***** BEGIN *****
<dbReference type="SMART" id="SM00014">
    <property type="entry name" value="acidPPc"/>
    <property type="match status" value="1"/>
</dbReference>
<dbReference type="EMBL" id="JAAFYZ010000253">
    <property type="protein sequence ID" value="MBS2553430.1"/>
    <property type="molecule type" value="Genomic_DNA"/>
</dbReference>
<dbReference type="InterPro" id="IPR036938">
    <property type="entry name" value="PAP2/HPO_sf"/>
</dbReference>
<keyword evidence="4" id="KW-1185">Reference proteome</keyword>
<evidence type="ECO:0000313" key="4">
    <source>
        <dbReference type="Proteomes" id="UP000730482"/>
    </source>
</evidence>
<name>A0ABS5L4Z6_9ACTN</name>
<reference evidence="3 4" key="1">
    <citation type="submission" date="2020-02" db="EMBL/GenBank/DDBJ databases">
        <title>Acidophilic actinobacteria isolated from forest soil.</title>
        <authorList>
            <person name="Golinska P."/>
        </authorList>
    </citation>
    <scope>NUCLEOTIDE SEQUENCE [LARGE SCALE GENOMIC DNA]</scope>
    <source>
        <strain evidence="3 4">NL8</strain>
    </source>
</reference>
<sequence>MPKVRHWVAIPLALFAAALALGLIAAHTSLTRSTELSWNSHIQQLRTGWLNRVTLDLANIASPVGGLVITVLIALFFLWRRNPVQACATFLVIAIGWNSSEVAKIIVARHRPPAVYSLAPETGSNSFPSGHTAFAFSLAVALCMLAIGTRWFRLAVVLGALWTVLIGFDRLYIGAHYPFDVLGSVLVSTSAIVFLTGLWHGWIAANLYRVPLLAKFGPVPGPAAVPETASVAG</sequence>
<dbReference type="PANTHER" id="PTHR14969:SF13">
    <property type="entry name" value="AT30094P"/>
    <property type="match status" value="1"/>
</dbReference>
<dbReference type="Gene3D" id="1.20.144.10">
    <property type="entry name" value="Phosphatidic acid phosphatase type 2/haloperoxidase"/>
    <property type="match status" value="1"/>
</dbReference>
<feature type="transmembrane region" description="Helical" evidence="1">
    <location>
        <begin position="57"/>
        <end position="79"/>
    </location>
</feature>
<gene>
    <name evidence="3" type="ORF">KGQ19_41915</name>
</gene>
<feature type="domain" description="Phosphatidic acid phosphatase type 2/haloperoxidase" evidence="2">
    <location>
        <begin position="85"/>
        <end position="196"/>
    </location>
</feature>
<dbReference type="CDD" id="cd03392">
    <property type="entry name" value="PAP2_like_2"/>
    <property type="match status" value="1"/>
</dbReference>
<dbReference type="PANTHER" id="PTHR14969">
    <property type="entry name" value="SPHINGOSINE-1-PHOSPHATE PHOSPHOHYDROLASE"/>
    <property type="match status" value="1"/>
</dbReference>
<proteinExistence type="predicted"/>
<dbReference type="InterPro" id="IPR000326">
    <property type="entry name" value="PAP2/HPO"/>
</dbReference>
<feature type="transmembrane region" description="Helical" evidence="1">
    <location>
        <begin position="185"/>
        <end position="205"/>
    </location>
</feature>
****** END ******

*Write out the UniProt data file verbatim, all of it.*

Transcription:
<dbReference type="SMART" id="SM00014">
    <property type="entry name" value="acidPPc"/>
    <property type="match status" value="1"/>
</dbReference>
<dbReference type="EMBL" id="JAAFYZ010000253">
    <property type="protein sequence ID" value="MBS2553430.1"/>
    <property type="molecule type" value="Genomic_DNA"/>
</dbReference>
<dbReference type="InterPro" id="IPR036938">
    <property type="entry name" value="PAP2/HPO_sf"/>
</dbReference>
<keyword evidence="4" id="KW-1185">Reference proteome</keyword>
<evidence type="ECO:0000313" key="4">
    <source>
        <dbReference type="Proteomes" id="UP000730482"/>
    </source>
</evidence>
<name>A0ABS5L4Z6_9ACTN</name>
<reference evidence="3 4" key="1">
    <citation type="submission" date="2020-02" db="EMBL/GenBank/DDBJ databases">
        <title>Acidophilic actinobacteria isolated from forest soil.</title>
        <authorList>
            <person name="Golinska P."/>
        </authorList>
    </citation>
    <scope>NUCLEOTIDE SEQUENCE [LARGE SCALE GENOMIC DNA]</scope>
    <source>
        <strain evidence="3 4">NL8</strain>
    </source>
</reference>
<sequence>MPKVRHWVAIPLALFAAALALGLIAAHTSLTRSTELSWNSHIQQLRTGWLNRVTLDLANIASPVGGLVITVLIALFFLWRRNPVQACATFLVIAIGWNSSEVAKIIVARHRPPAVYSLAPETGSNSFPSGHTAFAFSLAVALCMLAIGTRWFRLAVVLGALWTVLIGFDRLYIGAHYPFDVLGSVLVSTSAIVFLTGLWHGWIAANLYRVPLLAKFGPVPGPAAVPETASVAG</sequence>
<dbReference type="PANTHER" id="PTHR14969:SF13">
    <property type="entry name" value="AT30094P"/>
    <property type="match status" value="1"/>
</dbReference>
<dbReference type="Gene3D" id="1.20.144.10">
    <property type="entry name" value="Phosphatidic acid phosphatase type 2/haloperoxidase"/>
    <property type="match status" value="1"/>
</dbReference>
<feature type="transmembrane region" description="Helical" evidence="1">
    <location>
        <begin position="57"/>
        <end position="79"/>
    </location>
</feature>
<gene>
    <name evidence="3" type="ORF">KGQ19_41915</name>
</gene>
<feature type="domain" description="Phosphatidic acid phosphatase type 2/haloperoxidase" evidence="2">
    <location>
        <begin position="85"/>
        <end position="196"/>
    </location>
</feature>
<dbReference type="CDD" id="cd03392">
    <property type="entry name" value="PAP2_like_2"/>
    <property type="match status" value="1"/>
</dbReference>
<dbReference type="PANTHER" id="PTHR14969">
    <property type="entry name" value="SPHINGOSINE-1-PHOSPHATE PHOSPHOHYDROLASE"/>
    <property type="match status" value="1"/>
</dbReference>
<proteinExistence type="predicted"/>
<dbReference type="InterPro" id="IPR000326">
    <property type="entry name" value="PAP2/HPO"/>
</dbReference>
<feature type="transmembrane region" description="Helical" evidence="1">
    <location>
        <begin position="185"/>
        <end position="205"/>
    </location>
</feature>